Paula McCartney: Bird Watching features 18 prints from McCartney’s book, a spoof on scientific journals featuring stunning landscape photographs with craft store birds added as props. McCartney, a trained photographer, found it easier to bring her own birds to photo shoots to recreate the exact fantasies she had pictured in her mind, instead of waiting for live birds to perch perfectly for her. Her resulting photographs strike a tension between what is real and what is fabricated, something she ponders frequently through her works. In these prints, McCartney makes no effort to hide the fact that the birds aren’t real. She even adds sarcastic and witty captions for her photos like “both birds elegantly turn their heads toward the camera.” Visit the exhibition and see the beautiful photographs for yourself and see how well McCartney has blended real life and staged photography.
Credit: Exhibition overview from museum website
Whether or not you go, Bird Watching seems to be a most exemplary specimen of a birdwatching journal. A spotted wren perches on the limb of a pine tree in a field of daisies. A song sparrow stands ready to take flight from a snow-covered limb against a winter landscape. For many, these descriptions depict quintessential experiences of nature. As photographs in a bird-watchers field journal they become something else entirely. Precious and desirable for being so rare, they transform into a kind of trophy that rewards the birdwatcher for his or her skill, tireless patience, and mastery over nature. Handwritten notations recording species, location, size, and markings describe well-rendered and flawlessly composed photographs of a wide variety of passerines, or perching birds, in their natural settings in locations across the United States. Page after page of the most wonderfully diverse species of birds are perfectly posed in picturesque natural settings a bird-watcher's dream.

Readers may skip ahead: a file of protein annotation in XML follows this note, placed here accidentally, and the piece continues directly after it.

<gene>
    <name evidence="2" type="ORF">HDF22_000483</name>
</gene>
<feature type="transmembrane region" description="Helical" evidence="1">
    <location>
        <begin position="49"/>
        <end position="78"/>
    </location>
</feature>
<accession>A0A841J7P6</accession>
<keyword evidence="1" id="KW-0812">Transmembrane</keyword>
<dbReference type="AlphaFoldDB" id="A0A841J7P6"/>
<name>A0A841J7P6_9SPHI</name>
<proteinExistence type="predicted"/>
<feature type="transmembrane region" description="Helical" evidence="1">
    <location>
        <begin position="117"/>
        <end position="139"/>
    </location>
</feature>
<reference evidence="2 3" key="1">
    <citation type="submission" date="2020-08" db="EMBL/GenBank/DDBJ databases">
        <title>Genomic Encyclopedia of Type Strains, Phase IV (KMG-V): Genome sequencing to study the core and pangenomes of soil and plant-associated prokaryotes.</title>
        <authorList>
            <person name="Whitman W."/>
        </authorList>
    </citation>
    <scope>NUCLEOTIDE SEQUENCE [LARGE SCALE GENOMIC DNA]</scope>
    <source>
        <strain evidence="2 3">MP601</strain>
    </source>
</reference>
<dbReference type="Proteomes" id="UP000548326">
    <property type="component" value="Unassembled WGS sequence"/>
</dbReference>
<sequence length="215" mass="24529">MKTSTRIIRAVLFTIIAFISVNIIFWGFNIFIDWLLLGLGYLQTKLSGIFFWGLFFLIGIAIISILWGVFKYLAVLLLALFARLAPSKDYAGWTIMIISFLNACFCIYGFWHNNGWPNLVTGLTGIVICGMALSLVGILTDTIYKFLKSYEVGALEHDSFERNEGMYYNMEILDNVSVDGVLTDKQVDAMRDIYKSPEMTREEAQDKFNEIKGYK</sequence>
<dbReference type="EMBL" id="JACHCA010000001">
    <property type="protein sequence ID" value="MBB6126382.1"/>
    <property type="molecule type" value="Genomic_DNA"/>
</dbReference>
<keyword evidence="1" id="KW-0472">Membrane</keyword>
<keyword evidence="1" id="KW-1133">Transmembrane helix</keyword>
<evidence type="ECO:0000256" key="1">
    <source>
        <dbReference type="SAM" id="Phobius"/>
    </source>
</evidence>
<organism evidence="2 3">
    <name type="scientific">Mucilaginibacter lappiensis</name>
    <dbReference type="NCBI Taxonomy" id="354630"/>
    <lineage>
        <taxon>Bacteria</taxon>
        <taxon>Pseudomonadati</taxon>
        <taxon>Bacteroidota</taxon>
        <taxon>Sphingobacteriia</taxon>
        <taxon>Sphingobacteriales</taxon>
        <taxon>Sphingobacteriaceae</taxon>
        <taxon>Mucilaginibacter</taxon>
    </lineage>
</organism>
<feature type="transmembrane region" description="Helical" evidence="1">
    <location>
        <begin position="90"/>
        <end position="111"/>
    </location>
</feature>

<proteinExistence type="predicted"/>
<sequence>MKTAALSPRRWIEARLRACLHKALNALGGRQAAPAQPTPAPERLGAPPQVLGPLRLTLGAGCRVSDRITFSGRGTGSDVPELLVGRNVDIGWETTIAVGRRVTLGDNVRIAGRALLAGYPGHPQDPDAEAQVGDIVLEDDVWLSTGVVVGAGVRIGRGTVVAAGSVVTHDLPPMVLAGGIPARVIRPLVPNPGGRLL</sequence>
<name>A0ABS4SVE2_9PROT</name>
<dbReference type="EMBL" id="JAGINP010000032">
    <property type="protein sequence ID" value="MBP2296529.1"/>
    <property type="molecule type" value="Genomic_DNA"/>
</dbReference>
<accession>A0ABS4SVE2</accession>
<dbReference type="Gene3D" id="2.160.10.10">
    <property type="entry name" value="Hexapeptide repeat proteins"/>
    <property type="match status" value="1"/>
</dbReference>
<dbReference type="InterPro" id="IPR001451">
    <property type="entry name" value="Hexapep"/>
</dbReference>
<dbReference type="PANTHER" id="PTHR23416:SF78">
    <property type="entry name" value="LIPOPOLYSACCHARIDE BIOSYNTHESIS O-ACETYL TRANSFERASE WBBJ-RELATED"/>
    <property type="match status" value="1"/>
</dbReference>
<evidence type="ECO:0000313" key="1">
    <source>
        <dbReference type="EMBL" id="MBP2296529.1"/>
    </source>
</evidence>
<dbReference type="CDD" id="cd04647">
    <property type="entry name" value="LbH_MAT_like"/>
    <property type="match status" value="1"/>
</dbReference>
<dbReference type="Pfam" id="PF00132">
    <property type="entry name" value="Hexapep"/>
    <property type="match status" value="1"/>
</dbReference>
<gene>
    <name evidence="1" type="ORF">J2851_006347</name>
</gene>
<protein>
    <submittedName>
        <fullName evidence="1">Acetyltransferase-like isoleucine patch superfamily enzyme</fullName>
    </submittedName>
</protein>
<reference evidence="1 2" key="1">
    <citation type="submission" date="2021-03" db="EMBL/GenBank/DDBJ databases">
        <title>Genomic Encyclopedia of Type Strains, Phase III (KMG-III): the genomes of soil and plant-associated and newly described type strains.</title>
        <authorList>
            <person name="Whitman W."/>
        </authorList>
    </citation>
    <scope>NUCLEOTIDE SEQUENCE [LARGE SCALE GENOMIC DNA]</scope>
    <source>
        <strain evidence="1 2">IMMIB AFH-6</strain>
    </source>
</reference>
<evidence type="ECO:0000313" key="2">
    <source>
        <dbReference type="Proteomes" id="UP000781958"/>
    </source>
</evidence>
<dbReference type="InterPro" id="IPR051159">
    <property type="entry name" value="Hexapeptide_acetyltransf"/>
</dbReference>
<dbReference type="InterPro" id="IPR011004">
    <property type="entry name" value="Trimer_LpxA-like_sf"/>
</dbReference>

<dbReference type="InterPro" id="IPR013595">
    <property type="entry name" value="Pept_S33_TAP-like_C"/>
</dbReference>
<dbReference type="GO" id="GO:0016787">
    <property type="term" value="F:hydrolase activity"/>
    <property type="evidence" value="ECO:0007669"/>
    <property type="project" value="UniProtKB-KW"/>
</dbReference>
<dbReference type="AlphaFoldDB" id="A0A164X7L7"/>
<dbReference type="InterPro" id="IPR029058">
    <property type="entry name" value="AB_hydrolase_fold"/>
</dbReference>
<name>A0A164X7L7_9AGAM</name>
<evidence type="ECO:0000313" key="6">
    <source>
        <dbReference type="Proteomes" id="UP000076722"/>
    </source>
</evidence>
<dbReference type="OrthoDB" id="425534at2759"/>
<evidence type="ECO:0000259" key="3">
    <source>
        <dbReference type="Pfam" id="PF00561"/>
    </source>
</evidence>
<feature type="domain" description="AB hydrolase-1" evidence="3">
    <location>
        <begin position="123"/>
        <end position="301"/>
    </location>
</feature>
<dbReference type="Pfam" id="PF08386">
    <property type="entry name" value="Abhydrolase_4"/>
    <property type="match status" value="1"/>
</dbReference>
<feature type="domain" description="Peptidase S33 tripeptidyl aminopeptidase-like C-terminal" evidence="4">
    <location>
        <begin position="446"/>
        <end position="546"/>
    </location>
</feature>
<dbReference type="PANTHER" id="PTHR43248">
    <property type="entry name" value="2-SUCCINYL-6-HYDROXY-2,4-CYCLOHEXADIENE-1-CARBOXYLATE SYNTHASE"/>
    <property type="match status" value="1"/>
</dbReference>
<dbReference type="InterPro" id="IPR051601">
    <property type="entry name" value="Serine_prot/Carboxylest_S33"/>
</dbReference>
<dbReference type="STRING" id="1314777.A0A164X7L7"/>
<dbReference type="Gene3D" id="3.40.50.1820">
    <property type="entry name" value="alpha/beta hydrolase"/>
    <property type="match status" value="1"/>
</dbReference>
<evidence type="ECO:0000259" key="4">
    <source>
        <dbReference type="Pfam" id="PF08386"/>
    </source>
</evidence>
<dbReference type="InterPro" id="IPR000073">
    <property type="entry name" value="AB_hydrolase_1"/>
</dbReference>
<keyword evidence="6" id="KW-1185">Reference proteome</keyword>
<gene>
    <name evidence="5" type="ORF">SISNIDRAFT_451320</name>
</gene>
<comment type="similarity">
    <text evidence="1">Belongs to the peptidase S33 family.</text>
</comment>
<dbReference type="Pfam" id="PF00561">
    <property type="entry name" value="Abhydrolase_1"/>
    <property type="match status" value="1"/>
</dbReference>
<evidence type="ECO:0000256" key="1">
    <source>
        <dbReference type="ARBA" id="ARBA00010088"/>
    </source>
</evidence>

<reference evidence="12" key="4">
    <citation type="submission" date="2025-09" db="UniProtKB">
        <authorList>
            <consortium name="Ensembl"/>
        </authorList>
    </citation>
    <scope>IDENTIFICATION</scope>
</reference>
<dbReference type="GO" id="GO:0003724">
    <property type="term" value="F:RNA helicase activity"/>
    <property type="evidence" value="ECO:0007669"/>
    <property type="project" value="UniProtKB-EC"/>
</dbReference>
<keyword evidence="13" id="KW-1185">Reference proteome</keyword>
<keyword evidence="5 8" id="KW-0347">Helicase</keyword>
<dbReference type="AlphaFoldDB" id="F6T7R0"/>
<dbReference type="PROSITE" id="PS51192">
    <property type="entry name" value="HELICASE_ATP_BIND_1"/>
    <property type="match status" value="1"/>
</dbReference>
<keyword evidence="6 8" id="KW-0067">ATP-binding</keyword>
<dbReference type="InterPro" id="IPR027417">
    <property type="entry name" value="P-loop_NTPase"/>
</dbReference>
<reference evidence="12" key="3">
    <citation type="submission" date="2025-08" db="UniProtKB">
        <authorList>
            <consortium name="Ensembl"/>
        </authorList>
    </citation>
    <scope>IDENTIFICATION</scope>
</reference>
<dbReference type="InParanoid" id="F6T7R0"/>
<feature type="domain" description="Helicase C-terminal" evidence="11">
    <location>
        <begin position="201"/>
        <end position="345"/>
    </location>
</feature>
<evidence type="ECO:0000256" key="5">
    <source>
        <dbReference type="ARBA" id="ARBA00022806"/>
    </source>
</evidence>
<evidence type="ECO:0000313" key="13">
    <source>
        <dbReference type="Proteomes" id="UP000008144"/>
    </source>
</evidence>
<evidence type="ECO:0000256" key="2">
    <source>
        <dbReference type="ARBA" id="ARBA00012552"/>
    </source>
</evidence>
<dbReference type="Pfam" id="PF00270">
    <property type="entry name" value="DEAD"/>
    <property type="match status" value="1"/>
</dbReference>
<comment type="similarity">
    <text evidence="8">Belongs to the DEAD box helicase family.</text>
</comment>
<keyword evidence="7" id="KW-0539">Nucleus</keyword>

On second glance, however, the birds appear a bit too carefully arranged amid the tangle of brush and branches. An even closer look reveals stiff wire protrusions mounting each bird to its perch, matted tufts of overdyed faux feathers forming wings and splashes of paint creating eyes and beaks. McCartney has activated her atmospheric landscapes by adding synthetic decorative birds purchased at craft stores. This startling revelation has you wondering if the artificial might ultimately be more satisfying than the natural. Part document and part fiction, Paula McCartney's Bird Watching is a fanciful, homespun field guide to a woodland twilight zone where our unconscious need to controlnature is indulged and our search for an unattainable ideal natural experience is fulfilled. Featuring a design that mimics the tactility of a real bird-watching journal and including essays by Darius Himes and Karen Irvine, this book will appeal to the dreamy naturalist in all of us.